We’re on the verge of a virtual video headend revolution

What will that mean for video quality?

Video delivery is very difficult. It takes high-performance headends to encode and compress video streams, combined with zero-loss, low latency networks to transport these streams.

With network transformation underway, driven by network functions virtualization (NFV), many television content providers have entertained the idea of moving to virtualized video headends but balked or de-prioritized the effort given the development and collaboration required to build the required high-performance systems.

But the promise of rapid channel roll outs and lower costs is enticing, and these benefits led Swisscom to pioneer the development of the industry’s first virtual video headend. Working with key software vendors, with integration from HP Enterprise, the virtual video headend is a reality and is now deployed in a limited way in the Swisscom TV service.

Throughout the project development, a key concern was video quality. Nothing lights up the phones in a content provider’s support team faster than problematic video reception. One of the lessons learned in the development of the Swisscom virtual video headend is that virtualization changes how service providers monitor and respond to video quality issues. Knowing that in advance can help them build in the video quality monitoring needed for high customer satisfaction.

Industry first virtualized video headend
The functions of a video headend include acquisition, transcoding, metadata enrichment, scrambling and multiplexing of live IPTV, OTT streams or video on demand services. The Swisscom system is based on HPE’s Virtual Headend Manager and also features video quality monitoring from Telestream iQ Solutions, OpenStack virtualization environment from Red Hat, and transcoding from ATEME and Harmonic, all running on Intel® Xeon® Processor-based servers. The system was developed and tested in HPE’s Media Lab in Rome and is now in service in the Swisscom TV network being used for a limited set of channels and as the backup headend.

As promised, the new virtualized headend allows Swisscom to onboard new channels in minutes so it can deliver new content, feature special channels for big events or add new compression standards to support the latest TV-watching device. It also drove down the cost of installing the backup headend.

The move to the virtual video headend is impacted by a number of driving forces in the industry. First, it contributes to the trends in network transformation brought on by NFV. Indeed, it is proof-point that NFV can work well in very high throughput services.  Virtualization lets broadcasters have the agility they need to adopt the transcoders and compression types needed for new video services that can be served up over 5G wireless networks.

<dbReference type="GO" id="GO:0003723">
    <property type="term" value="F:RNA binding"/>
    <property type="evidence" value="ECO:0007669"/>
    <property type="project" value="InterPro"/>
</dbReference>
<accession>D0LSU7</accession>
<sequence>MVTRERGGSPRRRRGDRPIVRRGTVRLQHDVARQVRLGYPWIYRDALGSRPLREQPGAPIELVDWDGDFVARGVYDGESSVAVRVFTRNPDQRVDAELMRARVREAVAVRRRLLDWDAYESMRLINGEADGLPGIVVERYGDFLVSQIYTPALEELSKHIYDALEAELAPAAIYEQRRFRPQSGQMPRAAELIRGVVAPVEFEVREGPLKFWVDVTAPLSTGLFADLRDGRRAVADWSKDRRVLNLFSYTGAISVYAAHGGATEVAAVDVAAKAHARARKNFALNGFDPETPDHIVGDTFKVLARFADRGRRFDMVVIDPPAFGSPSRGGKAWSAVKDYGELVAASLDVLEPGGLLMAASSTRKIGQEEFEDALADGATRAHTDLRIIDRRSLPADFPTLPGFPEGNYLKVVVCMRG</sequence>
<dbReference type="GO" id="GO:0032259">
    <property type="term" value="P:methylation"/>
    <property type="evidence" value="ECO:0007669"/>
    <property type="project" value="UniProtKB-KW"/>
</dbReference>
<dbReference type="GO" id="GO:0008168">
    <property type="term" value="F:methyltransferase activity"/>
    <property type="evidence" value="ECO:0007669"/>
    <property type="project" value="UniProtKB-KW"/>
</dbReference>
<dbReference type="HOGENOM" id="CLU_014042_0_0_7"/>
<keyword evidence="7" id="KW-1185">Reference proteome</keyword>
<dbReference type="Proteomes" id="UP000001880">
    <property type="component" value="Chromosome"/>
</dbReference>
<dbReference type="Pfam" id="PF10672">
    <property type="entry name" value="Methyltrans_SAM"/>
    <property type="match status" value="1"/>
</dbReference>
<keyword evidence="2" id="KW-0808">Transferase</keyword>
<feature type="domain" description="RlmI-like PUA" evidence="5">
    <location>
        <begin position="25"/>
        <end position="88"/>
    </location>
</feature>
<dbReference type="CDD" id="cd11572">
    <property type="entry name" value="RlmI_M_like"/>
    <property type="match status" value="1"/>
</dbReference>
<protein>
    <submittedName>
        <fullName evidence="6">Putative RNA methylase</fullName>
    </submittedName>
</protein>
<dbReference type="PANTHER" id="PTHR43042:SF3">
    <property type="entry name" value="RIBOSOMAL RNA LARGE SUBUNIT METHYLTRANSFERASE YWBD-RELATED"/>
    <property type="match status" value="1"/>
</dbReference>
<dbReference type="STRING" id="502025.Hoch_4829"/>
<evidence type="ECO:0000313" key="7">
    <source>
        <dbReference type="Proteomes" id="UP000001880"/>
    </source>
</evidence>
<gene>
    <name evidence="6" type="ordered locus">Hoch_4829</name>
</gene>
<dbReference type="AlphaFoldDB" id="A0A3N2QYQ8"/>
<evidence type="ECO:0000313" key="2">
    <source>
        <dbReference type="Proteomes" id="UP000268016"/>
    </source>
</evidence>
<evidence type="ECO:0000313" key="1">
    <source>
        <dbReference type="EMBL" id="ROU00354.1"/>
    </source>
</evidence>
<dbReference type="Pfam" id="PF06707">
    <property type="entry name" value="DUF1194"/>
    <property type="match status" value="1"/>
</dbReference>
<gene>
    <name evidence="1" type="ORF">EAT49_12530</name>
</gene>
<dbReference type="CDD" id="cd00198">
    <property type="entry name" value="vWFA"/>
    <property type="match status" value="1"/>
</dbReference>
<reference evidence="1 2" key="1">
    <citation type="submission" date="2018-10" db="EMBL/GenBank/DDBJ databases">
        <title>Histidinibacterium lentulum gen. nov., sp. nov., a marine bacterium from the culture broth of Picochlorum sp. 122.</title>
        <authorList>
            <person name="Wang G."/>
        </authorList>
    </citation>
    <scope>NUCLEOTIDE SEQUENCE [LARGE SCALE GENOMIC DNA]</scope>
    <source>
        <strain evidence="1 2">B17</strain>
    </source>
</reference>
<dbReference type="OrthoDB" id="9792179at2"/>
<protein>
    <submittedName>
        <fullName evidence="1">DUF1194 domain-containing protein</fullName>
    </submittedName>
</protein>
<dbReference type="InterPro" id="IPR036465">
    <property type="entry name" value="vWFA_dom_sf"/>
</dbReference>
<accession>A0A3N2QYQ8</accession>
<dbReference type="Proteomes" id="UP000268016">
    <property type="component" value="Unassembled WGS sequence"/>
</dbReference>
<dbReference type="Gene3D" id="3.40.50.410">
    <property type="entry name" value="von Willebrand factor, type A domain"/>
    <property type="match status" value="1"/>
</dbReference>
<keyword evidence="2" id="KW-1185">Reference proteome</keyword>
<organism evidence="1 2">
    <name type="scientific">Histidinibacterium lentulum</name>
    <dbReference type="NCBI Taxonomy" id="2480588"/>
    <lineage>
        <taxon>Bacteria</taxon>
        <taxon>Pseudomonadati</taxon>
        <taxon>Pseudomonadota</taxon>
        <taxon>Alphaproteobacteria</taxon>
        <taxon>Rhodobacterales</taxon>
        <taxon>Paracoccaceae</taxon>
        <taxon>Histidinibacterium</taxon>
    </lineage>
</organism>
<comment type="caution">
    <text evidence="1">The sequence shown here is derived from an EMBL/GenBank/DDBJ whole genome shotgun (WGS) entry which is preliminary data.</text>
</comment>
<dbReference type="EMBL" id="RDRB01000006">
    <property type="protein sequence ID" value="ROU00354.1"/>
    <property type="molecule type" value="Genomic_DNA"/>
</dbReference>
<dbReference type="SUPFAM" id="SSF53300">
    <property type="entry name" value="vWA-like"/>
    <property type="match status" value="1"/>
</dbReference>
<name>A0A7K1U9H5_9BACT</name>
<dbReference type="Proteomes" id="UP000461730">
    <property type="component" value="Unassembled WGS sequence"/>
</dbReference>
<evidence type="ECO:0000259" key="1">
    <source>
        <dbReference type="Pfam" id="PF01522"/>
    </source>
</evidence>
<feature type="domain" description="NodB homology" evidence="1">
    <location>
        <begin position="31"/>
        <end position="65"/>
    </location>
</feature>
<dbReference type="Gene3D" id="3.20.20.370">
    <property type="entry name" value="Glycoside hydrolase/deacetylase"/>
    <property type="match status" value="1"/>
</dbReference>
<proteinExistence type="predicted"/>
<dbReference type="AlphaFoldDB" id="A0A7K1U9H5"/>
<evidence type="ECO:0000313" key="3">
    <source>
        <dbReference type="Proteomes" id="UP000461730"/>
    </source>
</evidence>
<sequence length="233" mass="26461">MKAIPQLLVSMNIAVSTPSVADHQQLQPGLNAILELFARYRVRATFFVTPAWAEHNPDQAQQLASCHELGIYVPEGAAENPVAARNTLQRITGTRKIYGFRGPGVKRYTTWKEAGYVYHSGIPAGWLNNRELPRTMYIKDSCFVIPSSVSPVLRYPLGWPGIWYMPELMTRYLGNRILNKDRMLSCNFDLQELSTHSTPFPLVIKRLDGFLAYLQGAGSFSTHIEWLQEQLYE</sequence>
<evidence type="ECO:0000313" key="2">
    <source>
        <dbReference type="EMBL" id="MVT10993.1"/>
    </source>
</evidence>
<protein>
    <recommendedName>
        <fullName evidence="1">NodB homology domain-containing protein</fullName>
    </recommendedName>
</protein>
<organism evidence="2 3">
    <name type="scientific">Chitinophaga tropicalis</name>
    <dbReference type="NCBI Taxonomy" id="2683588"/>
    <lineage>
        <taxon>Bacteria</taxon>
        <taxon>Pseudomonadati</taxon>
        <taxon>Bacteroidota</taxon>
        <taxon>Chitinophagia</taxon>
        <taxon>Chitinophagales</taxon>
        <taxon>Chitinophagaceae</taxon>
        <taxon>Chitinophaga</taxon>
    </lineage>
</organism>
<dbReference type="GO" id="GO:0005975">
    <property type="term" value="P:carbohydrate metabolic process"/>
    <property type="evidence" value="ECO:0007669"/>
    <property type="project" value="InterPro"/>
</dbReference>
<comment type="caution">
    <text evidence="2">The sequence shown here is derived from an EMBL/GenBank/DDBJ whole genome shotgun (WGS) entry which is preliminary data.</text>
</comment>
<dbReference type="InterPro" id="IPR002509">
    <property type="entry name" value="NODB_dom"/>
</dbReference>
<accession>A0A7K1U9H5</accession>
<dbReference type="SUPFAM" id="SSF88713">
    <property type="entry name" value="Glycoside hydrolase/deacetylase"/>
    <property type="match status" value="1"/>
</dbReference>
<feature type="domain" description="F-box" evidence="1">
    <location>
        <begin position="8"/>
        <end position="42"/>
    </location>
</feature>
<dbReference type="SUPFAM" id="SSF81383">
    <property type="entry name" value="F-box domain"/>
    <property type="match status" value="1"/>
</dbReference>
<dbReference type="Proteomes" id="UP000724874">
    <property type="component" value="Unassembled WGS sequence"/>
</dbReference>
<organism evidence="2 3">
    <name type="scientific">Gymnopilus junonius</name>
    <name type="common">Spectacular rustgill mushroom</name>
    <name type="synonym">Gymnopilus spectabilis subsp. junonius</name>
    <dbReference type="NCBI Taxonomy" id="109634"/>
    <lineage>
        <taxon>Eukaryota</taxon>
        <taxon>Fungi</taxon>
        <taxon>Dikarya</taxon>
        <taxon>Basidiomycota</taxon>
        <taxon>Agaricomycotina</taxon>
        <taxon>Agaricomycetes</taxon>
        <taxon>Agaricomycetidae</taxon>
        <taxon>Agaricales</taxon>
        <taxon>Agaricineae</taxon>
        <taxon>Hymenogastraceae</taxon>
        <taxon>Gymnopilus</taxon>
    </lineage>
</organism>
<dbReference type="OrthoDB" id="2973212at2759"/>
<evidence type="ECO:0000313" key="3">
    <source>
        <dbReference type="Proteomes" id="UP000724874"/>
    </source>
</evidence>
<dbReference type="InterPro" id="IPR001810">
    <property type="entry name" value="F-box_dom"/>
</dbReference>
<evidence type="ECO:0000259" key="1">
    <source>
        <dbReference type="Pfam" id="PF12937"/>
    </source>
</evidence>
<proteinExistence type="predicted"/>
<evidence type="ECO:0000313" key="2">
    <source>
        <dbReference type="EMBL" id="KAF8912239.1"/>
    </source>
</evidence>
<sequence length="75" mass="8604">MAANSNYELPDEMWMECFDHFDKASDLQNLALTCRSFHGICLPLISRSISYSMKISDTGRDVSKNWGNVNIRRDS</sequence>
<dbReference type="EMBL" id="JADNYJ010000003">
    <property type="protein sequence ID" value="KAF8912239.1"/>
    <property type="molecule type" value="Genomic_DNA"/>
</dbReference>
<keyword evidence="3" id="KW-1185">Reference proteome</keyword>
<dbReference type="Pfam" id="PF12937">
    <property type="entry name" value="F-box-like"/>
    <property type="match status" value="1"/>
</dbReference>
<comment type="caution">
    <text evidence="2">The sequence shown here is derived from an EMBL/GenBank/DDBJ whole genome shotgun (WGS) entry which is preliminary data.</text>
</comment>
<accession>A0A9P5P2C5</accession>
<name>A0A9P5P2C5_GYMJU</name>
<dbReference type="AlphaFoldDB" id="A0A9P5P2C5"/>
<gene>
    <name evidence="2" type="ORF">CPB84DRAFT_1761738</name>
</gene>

Good Quality Video Is a Challenge
Ensuring video quality is significant challenge for this brave new era of virtualized headends. Video quality is very sensitive to jitter, packet-loss and latency.  Video streams are transmitted in multicast where a single video stream is simultaneously distributed to all of the homes that have subscribed to it.

For multicast transmissions, the virtualized network needs to be flawless as there is no handshake protocol nor a mechanism to resend packets that are damaged during the transmission. In addition, it’s difficult to tap data traffic in a public cloud making it impossible to serve multicast traffic from a cloud-based headend. The various layers involved with virtualizing an application also introduce new places where packet loss can occur which introduces latency.

In legacy networks, some service providers felt that monitoring could be done sporadically because engineers could plug into legacy headend appliances to check for faults or performance issues of the appliance-based infrastructure for IP and non-IP networks.  But with a virtualized headend, service providers may have no clue where packets are being lost or jitter/latency is being introduced without monitoring. Monitoring also helps with fault isolation, failover and orchestration/automation. The video quality monitoring system can automatically trigger capture of a particular data stream, failover to backup encoder, or wiping and replacing of a failed encoder (or other VNF).

Swisscom’s approach to video quality monitoring was to install the Telestream iQ Solutions’ Inspector LIVE as a VNF running on the virtual video headend.  Inspector LIVE provides a comprehensive digital content monitoring and visual inspection solution for production grade video assurance in live networks. It simultaneously measures, decodes and captures thumbnail images every second for hundreds of programs, allowing video providers to correlate metrics and alarmed events to a visual representation of the content.


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